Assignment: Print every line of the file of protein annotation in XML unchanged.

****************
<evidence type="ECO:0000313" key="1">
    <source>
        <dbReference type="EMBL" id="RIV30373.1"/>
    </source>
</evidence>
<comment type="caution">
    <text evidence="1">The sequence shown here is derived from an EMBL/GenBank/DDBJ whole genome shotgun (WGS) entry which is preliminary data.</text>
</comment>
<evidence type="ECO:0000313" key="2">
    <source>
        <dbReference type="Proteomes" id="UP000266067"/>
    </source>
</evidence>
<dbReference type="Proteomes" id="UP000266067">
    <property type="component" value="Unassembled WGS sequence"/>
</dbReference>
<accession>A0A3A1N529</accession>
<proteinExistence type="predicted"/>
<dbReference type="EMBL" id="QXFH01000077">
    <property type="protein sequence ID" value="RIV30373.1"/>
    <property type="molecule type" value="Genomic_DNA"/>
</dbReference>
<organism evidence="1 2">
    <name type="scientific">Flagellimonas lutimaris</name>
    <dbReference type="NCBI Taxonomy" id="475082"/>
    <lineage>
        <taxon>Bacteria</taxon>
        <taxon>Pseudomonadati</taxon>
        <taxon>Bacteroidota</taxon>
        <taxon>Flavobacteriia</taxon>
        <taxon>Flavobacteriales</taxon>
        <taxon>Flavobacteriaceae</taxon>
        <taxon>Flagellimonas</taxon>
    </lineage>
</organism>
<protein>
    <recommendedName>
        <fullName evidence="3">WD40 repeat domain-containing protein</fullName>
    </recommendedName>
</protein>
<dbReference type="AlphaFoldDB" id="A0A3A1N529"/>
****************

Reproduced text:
<evidence type="ECO:0000313" key="1">
    <source>
        <dbReference type="EMBL" id="RIV30373.1"/>
    </source>
</evidence>
<comment type="caution">
    <text evidence="1">The sequence shown here is derived from an EMBL/GenBank/DDBJ whole genome shotgun (WGS) entry which is preliminary data.</text>
</comment>
<evidence type="ECO:0000313" key="2">
    <source>
        <dbReference type="Proteomes" id="UP000266067"/>
    </source>
</evidence>
<dbReference type="Proteomes" id="UP000266067">
    <property type="component" value="Unassembled WGS sequence"/>
</dbReference>
<accession>A0A3A1N529</accession>
<proteinExistence type="predicted"/>
<dbReference type="EMBL" id="QXFH01000077">
    <property type="protein sequence ID" value="RIV30373.1"/>
    <property type="molecule type" value="Genomic_DNA"/>
</dbReference>
<organism evidence="1 2">
    <name type="scientific">Flagellimonas lutimaris</name>
    <dbReference type="NCBI Taxonomy" id="475082"/>
    <lineage>
        <taxon>Bacteria</taxon>
        <taxon>Pseudomonadati</taxon>
        <taxon>Bacteroidota</taxon>
        <taxon>Flavobacteriia</taxon>
        <taxon>Flavobacteriales</taxon>
        <taxon>Flavobacteriaceae</taxon>
        <taxon>Flagellimonas</taxon>
    </lineage>
</organism>
<protein>
    <recommendedName>
        <fullName evidence="3">WD40 repeat domain-containing protein</fullName>
    </recommendedName>
</protein>
<dbReference type="AlphaFoldDB" id="A0A3A1N529"/>